Long before there was an internet or field of project management, Herbert Hoover was mastering complex logistical challenges. He was tapped to lead relief efforts to evacuate Americans stranded in Europe at the outbreak of World War I. He then remained to chair the Commission for Relief in Belgium where he mobilized volunteers at home and abroad to feed those in war-torn regions. Hoover continued his service during World War II — after he lost the presidential election to FDR — helping to avert mass famine by feeding over a billion people in 57 countries before he died.

Hoover’s formula was “centralize ideas but decentralize execution,” a good mantra for people to follow today. He was able to bring together partnerships of anyone he could find — using hungry people to unload box cars of food, enlisting teachers and hospitals to distribute food to children, and even engaging American housewives to observe “Meatless Mondays” and “Wheatless Wednesdays” to prevent shortages at home.

I’ve been thinking about Herbert Hoover and his valiant years of volunteerism, crossing the ocean in perilous conditions 40 times to inspire the effort, and I’ve wished there were more people with his spirit today. I’ve recently felt the impact of a lack of volunteers, either to assist at an art fair that had to be canceled due to lack of help or when challenged to find those willing to solicit signatures on a bond petition. Everyone is “too busy.” I’m sure that Hoover felt that way at times but made helping not only his country but starving people in many other countries a priority, even when Americans fought against them.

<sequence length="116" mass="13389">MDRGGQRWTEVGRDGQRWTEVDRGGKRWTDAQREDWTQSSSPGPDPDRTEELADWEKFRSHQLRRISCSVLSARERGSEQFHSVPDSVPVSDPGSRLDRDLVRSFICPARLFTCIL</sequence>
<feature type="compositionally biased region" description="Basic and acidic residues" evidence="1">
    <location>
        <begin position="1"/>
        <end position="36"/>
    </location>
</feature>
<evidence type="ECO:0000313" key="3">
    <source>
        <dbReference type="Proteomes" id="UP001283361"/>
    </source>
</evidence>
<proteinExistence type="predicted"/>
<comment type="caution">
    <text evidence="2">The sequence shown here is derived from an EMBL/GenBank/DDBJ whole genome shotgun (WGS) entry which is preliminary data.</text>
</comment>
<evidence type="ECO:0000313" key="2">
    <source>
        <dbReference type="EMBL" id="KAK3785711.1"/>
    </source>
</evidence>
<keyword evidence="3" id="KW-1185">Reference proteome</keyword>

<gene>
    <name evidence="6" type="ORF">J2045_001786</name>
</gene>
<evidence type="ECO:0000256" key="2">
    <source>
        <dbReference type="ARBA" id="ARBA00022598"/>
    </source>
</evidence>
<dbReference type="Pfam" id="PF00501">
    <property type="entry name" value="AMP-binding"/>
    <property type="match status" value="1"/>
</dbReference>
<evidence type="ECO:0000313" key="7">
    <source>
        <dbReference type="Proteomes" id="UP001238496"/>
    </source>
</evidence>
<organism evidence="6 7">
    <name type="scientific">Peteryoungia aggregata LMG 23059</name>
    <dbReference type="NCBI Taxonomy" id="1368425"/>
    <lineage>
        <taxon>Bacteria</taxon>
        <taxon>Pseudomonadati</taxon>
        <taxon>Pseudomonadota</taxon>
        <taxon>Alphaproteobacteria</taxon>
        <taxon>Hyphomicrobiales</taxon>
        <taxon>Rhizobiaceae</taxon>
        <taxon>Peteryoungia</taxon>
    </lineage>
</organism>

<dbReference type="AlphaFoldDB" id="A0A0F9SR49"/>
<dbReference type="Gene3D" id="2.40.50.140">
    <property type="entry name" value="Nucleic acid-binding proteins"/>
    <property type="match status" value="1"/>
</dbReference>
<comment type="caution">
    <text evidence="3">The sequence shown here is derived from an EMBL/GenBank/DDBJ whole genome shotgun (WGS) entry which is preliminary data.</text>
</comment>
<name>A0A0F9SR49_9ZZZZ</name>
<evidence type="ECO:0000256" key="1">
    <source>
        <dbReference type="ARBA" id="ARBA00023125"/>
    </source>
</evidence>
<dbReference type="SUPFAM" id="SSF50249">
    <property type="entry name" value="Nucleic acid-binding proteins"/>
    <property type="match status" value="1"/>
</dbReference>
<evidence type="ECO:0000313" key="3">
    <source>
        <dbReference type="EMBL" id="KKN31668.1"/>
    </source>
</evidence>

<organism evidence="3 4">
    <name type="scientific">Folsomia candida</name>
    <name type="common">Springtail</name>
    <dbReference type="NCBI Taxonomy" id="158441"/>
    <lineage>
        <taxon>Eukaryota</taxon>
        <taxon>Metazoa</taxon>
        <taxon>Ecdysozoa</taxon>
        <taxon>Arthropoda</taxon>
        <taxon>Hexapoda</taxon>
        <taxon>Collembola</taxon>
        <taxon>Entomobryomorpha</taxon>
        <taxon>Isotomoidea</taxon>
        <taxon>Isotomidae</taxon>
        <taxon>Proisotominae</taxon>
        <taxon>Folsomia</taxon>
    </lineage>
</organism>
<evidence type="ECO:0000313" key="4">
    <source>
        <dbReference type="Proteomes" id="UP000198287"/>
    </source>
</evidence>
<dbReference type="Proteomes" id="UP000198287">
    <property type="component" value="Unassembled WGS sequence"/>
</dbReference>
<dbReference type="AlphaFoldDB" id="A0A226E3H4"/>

The essence of the American spirit is volunteerism. You don’t have to do heroics as Hoover did but contributing your time is needed now more than ever. Make it a priority to say yes when asked to help.

Photo from Herbert Hoover Presidential Library and Museum, West Branch Iowa

1 comment

  1. “centralize ideas but decentralize execution” is brilliant!
    Maybe we lack volunteers because administrators, municipalities, and governments are too quick to buy solutions and pay contractors for too many such opportunities today, causing volunteerism to die on the vine?

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